The joy in the Supreme Court temporarily protecting Deferred Action for Childhood Arrivals could also be temporary, believes South Asian American advocacy and civil rights organization SAALT.
This major victory is temporary because it still gives the administration an opportunity to terminate the program again on legal grounds, SAALT said in a statement.
The decision, SAALT said, “means that hundreds of thousands of young people, including over 4,000 South Asian DACA recipients, can continue to live, work, and study in the US without fear of deportation. And until the Trump administration responds, people can continue to renew applications for DACA and will soon be able to submit new applications.”
Lakshmi Sridaran, SAALT executive director, said in the statement Thursday: “Although it is conditional, today’s victory is welcome at a time when the war on black communities feels endless. It is a reminder that our work is not done, but together we can win. We have to keep demanding solutions that benefit us all — including pushing for a permanent, legislative solution that ensures a path to citizenship for all immigrants, defunding ICE, CBP, and the police, and investing in communities, which are pillars of the Movement for Black Lives policy agenda.”
SAALT, Sridaran said, joins immigrant justice groups across the country in advocating that members of Congress pass a permanent solution that helps rather than harms immigrants and communities of color.
“More than 200,000 DACA essential workers — including 41,700 healthcare workers — are on the frontlines of the COVID-19 pandemic,” Sridaran pointed out. “At the bare minimum, any new legislation, including COVID-19 related stimulus packages, should include reprieve from deportation and extensions of DACA and TPS work permits and protection. SAALT is also pushing for state and local leaders to provide free COVID-19 testing and treatment for all, regardless of immigration status.”
Silicon Valley-based immigration attorney Jay Singh Terkiana, who has served several DACA recipients, agreed that the judgment does not mean that DACA cannot be challenged at a later point.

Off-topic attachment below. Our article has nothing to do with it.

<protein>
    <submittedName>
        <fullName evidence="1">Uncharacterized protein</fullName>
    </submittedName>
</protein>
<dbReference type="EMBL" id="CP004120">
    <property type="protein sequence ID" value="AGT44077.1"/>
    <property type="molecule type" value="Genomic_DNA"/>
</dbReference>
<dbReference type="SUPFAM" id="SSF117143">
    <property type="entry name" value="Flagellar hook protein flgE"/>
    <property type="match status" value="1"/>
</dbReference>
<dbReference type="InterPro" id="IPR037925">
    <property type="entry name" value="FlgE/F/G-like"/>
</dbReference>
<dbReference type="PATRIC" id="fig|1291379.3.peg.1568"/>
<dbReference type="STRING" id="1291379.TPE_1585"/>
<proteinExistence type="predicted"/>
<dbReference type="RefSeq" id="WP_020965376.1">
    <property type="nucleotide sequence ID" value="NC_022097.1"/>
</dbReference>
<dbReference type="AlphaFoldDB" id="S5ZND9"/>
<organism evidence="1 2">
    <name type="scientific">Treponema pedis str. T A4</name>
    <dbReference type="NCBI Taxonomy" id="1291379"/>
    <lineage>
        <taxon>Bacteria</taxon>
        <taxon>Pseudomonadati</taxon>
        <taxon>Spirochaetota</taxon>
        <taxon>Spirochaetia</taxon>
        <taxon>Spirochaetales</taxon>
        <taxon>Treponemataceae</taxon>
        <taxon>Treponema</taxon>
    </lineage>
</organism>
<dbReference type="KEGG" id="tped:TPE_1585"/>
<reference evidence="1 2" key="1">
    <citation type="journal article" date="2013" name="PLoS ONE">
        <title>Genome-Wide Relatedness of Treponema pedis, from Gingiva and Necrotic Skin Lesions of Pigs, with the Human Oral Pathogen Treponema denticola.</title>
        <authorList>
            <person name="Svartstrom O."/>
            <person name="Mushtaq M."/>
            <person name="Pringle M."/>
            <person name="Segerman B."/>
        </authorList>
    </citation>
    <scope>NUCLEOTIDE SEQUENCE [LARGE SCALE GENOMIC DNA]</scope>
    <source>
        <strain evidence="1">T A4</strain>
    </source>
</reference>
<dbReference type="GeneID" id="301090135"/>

“The battle is not over yet. But for now, the DREAMers have won. We all won, actually. I love it!” Terkiana said.
He explained that the Supreme Court did not decide on the legality or constitutionality of the DACA program.
“They took a technical approach and decided on whether by canceling DACA program, the administration has complied with the procedural requirements that are required for cancellation and whether the administration has provided a reasonable explanation for its actions,” he said.
Chief Justice John G. Roberts Jr. made clear that the decision was based on purely procedural issues and that the Trump administration could try to redress them at a later point, Terkiana pointed out.
Justice Sonia Sotomayor, Terkiana said, indicated that she would have allowed the litigants to return to the lower courts and make the case that rescinding DACA also amounted to unconstitutional discrimination.
The Supreme Court basically held that the administration had not provided proper legal justification for the canceling of DACA, Terkiana said.
The court mentioned that thousands of young people had come to rely on the program, emerging from the shadows to enroll in degree programs, embark on careers, start businesses, buy homes and move on with their lives.
It is estimated that DACA recipients pay over $60 billion in taxes each year.